The Cost of Driving On Missouri Roads
Missouri roads that are deteriorated, congested or lack desirable safety features cost Missouri drivers a total of $8 billion dollars statewide annually.
Motorists in the Kansas City area are spending $1873 per driver because of these issues, and those driving around Springfield or Columbia - Jefferson City are spending around $1500. This according to a new report published by TRIP, "A National Transportation Research Nonprofit."
The TRIP report calls for increased investment and improvements in roads at the local, state and federal level. Increased investment and improvements will improve road conditions, boost safety and support long-term economic growth in the State.
The report, "Missouri Transportation by the Numbers: Meeting the State's need for Safe, Smooth and Efficient Mobility" finds the following problems with Missouri's roads:
- More than half of major locally and state-maintained roads are in poor or mediocre condition.
- 9% of locally and state-maintained bridges are rated poor / structurally deficient.
- Missouri's major urban roads are congested which causes delays, which costs commuters and businesses using the roads money.
“The TRIP report confirms what we know about the deficiencies in the condition of our transportation system in Missouri – there are not enough resources to properly maintain it,” said Patrick McKenna, director of the Missouri Department of Transportation in the TRIP report's press release. “Missouri’s basic infrastructure condition will continue to get worse until the proper funding is addressed.”
This isn't to say the Missouri Department of Transportation isn't doing it's job. The TRIP report press release cites a rating by the Reason Foundation that ranked Missouri second in the nation in highway performance and cost-effectiveness. In other words, overall for what MoDOT spends on our roads, we have really good roads.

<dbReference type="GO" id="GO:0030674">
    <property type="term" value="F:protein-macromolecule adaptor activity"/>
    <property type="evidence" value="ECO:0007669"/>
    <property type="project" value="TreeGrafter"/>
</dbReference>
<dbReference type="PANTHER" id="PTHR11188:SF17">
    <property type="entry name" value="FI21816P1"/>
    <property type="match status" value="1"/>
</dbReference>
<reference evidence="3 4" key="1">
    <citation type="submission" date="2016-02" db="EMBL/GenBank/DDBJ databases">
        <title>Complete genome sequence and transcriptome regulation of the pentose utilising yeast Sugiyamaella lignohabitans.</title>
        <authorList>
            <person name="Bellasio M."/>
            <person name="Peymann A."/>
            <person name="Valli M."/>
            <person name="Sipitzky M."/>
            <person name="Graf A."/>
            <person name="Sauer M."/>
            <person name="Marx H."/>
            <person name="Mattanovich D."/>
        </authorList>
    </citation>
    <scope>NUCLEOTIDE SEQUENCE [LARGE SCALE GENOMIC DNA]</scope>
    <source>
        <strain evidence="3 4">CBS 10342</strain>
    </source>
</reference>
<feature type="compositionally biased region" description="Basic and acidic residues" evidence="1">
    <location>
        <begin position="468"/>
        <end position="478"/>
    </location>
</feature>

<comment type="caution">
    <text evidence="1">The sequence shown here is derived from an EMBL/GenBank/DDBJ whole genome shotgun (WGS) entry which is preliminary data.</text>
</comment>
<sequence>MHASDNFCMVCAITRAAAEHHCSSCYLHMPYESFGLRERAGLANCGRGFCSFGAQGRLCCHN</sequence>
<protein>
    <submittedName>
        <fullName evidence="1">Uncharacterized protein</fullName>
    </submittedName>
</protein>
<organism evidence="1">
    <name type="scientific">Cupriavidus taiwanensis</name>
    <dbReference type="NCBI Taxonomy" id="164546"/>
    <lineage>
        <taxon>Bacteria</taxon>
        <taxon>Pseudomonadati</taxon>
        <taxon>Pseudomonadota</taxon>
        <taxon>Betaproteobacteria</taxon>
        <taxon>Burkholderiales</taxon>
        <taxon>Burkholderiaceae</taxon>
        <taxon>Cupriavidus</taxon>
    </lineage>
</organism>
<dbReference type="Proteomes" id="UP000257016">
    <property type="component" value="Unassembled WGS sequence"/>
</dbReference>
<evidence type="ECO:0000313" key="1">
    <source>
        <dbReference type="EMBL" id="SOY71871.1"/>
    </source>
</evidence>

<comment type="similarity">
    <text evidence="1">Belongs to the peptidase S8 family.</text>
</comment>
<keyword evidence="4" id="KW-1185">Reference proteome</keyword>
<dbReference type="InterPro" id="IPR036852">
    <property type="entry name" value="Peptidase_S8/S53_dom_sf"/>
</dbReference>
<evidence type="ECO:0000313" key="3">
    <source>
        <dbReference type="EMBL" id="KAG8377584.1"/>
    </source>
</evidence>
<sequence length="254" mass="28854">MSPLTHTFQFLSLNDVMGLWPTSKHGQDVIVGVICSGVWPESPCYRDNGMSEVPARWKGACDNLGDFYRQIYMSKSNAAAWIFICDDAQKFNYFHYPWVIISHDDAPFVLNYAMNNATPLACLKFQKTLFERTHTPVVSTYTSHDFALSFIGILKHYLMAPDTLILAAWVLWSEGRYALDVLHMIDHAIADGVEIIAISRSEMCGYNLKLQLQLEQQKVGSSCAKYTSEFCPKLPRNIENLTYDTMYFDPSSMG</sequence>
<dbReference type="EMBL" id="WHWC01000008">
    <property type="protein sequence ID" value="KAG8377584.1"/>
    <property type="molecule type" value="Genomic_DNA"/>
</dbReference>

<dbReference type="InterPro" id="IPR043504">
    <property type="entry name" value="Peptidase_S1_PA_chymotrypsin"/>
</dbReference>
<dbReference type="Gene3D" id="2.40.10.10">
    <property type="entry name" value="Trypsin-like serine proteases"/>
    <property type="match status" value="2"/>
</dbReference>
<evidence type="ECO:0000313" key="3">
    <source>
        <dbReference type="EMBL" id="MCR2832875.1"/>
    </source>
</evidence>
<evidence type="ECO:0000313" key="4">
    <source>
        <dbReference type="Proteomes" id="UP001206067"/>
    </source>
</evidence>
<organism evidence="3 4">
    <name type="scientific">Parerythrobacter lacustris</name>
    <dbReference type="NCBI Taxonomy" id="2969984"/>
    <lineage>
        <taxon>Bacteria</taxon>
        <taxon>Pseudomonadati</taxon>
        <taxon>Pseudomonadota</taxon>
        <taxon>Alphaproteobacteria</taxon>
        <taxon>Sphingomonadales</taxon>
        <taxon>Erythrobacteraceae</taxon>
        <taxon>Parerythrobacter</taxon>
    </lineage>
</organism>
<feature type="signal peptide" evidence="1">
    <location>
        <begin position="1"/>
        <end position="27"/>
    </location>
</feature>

The Reason Foundation did find some of the same problems the TRIP report has highlighted. Such as structurally deficient bridges and congestion. And both reports also talk about Missouri's fatality rate. 4,431 people have died in crashes on Missouri roads between 2014 and 2018.
The Reason Foundation said Missouri could improve it's ranking to number one by reducing the number of structurally deficient bridges and lowering the overall fatality rate.
Pulling the TRIP report together with the data and ranking from the Reason Foundation Missouri's roads aren't in that bad shape. Yet deteriorating road conditions, crashes, and congestion in Missouri's urban areas add costs to driving and car ownership. In the TRIP press release Dave Kearby, TRIP’s executive director argues “Without adequate funding, Missouri’s transportation system will become increasingly deteriorated and congested, hampering economic growth, safety and quality of life.”